Ankara: Turkey’s central bank is forcing commercial lenders to lower the interest rates they charge for consumer loans as a part of its efforts to bring borrowing costs closer to the official benchmark rate.
Lenders charging compound interest rates on consumer loans between 18.56 per cent and 20.62 per cent will be required to park at the monetary authority lira denominated government bonds worth 20 per cent of the new credit they create, according to a central bank circular seen by Bloomberg News.
If banks charge a higher interest rate on the loans, the amount of government bonds they should lock at the central bank should equal 90 per cent of the credit they create, making it prohibitively expensive for banks to extend loans with higher interest rates. The changes are effective immediately.
The central bank declined to comment.
The latest measure is part of the efforts by the country’s monetary authority to cut borrowing costs as it aims to bring consumer loan rates closer to the benchmark policy rate of 8.5 per cent. Similar steps in 2022 contributed to a rally in Turkish bonds, with the yields on both two and 10-year local government debt tumbling.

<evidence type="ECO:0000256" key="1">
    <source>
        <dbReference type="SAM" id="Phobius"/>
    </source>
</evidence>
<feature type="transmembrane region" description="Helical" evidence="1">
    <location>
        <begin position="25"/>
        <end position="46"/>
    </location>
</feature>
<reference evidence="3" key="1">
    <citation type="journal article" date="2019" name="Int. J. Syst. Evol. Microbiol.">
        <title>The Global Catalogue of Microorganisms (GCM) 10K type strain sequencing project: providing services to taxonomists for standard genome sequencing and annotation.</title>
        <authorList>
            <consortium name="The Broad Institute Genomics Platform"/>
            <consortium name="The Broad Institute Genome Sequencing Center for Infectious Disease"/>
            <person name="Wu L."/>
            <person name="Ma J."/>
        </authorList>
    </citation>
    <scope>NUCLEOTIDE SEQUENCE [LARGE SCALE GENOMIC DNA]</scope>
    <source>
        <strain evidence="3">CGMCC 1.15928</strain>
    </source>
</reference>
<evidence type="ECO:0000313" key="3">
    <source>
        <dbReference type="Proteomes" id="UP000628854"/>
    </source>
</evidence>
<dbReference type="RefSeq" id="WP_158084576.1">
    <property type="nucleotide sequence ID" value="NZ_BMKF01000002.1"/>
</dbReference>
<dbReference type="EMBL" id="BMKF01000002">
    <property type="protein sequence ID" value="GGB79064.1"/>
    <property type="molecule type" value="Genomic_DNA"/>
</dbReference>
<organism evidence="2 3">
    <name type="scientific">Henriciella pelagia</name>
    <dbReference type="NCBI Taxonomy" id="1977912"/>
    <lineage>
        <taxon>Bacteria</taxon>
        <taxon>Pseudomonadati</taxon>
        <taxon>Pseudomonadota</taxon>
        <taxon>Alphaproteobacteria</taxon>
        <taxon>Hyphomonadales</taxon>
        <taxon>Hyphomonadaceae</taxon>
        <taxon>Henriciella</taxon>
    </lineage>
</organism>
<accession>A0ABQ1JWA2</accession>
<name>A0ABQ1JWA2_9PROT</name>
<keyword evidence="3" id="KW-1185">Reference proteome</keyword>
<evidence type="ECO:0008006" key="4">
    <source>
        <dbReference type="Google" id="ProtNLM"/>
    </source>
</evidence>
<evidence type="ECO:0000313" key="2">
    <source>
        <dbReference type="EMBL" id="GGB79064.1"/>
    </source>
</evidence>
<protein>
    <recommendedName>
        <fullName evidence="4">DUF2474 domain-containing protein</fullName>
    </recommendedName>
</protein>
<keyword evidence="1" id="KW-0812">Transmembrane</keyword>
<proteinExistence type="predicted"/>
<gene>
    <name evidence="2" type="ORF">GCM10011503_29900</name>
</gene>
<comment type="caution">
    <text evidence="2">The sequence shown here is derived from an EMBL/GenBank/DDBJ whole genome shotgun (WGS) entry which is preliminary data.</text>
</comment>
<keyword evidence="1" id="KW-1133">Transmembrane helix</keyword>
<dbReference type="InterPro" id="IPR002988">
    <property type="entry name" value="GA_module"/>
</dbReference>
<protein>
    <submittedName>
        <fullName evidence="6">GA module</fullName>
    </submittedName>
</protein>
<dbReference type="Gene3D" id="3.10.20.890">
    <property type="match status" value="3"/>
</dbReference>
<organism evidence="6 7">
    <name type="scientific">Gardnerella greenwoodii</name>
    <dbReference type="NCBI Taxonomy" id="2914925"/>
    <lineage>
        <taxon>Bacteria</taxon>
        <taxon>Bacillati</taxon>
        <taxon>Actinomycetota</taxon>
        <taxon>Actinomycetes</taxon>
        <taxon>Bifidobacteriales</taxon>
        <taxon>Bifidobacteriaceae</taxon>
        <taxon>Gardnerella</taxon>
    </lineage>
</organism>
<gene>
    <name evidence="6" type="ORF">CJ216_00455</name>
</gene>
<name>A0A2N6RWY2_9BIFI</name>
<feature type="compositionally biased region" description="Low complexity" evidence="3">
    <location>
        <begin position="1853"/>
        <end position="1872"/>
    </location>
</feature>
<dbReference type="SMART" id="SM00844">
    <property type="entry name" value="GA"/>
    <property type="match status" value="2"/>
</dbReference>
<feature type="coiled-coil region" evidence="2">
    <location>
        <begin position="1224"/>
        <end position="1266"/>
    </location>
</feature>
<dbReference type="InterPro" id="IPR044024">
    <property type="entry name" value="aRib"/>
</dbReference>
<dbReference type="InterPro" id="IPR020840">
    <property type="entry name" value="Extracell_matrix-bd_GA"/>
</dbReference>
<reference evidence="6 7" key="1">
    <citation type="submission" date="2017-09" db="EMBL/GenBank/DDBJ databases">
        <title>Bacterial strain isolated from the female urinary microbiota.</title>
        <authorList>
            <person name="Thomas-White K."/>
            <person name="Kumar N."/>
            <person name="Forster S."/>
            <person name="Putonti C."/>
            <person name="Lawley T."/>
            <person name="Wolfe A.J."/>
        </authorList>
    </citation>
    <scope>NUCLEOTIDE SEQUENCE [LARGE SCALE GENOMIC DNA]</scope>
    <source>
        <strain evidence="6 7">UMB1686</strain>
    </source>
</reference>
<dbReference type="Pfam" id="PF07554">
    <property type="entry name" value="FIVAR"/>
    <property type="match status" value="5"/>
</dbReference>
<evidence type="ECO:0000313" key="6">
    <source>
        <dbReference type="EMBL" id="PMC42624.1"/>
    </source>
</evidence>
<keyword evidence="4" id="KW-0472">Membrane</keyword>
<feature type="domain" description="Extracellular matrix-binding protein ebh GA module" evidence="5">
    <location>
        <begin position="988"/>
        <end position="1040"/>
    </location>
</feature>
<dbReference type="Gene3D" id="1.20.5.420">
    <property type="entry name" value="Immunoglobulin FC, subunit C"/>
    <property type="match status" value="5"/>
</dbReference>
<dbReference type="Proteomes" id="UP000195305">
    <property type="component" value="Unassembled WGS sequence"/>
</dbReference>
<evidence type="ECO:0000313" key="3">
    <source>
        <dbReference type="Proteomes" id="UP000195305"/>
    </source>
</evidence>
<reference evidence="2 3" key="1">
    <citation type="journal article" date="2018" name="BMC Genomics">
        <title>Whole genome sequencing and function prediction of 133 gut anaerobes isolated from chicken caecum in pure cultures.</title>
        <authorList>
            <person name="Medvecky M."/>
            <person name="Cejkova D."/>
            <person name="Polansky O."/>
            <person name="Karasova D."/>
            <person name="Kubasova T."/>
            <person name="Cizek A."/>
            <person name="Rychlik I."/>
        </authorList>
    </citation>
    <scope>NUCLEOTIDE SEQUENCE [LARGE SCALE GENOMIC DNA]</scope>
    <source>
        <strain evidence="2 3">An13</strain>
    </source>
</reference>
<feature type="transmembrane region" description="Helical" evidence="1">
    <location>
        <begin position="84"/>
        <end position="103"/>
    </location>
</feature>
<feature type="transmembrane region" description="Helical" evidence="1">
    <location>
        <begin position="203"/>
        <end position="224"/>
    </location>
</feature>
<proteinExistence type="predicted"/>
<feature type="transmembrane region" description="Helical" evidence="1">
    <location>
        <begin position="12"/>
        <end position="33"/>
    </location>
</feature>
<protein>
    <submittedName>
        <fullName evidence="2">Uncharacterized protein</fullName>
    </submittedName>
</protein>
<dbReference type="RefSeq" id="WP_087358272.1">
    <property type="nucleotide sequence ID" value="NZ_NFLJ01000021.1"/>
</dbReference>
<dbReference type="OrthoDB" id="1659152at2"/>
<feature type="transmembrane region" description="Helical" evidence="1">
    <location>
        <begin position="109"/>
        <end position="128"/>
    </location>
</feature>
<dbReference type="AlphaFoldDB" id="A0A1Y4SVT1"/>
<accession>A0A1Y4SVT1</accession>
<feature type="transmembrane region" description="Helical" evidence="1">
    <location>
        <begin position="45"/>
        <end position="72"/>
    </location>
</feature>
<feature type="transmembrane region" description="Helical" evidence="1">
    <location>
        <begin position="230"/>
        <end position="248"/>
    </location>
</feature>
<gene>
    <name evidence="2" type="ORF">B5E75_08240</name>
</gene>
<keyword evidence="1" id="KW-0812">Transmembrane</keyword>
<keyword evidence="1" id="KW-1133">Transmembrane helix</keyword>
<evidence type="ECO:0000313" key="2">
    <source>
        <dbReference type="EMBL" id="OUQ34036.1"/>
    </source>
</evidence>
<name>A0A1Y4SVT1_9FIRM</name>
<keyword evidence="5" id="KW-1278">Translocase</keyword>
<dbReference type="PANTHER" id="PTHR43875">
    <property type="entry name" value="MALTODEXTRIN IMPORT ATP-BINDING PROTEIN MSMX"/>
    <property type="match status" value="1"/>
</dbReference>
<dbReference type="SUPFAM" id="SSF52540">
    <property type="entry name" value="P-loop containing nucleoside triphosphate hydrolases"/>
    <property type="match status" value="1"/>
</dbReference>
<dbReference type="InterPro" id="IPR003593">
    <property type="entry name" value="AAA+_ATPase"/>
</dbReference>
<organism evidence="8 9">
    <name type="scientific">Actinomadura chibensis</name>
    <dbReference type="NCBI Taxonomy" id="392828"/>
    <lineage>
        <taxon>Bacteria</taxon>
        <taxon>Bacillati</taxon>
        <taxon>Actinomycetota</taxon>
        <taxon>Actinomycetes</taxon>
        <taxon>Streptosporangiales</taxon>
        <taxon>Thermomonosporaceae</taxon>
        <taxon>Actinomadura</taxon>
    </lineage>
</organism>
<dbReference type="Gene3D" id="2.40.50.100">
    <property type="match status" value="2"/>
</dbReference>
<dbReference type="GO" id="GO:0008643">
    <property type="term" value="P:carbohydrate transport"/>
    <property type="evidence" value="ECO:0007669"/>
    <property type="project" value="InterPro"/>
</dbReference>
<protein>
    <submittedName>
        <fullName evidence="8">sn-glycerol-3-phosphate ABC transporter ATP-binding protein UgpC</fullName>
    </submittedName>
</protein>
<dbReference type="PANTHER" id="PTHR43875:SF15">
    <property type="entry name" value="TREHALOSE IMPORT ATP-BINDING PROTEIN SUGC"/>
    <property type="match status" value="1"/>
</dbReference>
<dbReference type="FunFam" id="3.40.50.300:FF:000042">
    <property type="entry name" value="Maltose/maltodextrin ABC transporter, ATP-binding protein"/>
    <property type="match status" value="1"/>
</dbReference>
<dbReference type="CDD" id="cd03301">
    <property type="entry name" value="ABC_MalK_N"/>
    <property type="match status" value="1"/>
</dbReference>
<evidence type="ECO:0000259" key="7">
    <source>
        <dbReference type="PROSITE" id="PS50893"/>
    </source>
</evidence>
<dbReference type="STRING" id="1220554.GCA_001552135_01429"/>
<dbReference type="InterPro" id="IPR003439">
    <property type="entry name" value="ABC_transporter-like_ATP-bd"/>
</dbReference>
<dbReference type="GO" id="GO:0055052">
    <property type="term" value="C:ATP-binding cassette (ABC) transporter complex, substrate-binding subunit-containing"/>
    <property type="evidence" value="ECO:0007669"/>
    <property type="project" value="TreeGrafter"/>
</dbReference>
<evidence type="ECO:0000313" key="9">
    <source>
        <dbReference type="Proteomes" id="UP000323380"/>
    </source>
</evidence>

The move likely “counterintuitively aims to cool off consumer lending, possibly to prevent pressure on the currency,” said Cagdas Dogan, research director at Tera Yatirim in Istanbul. “Banks are likely to limit supply of consumer loans at the restricted rates, which are well below their marginal cost of funding.”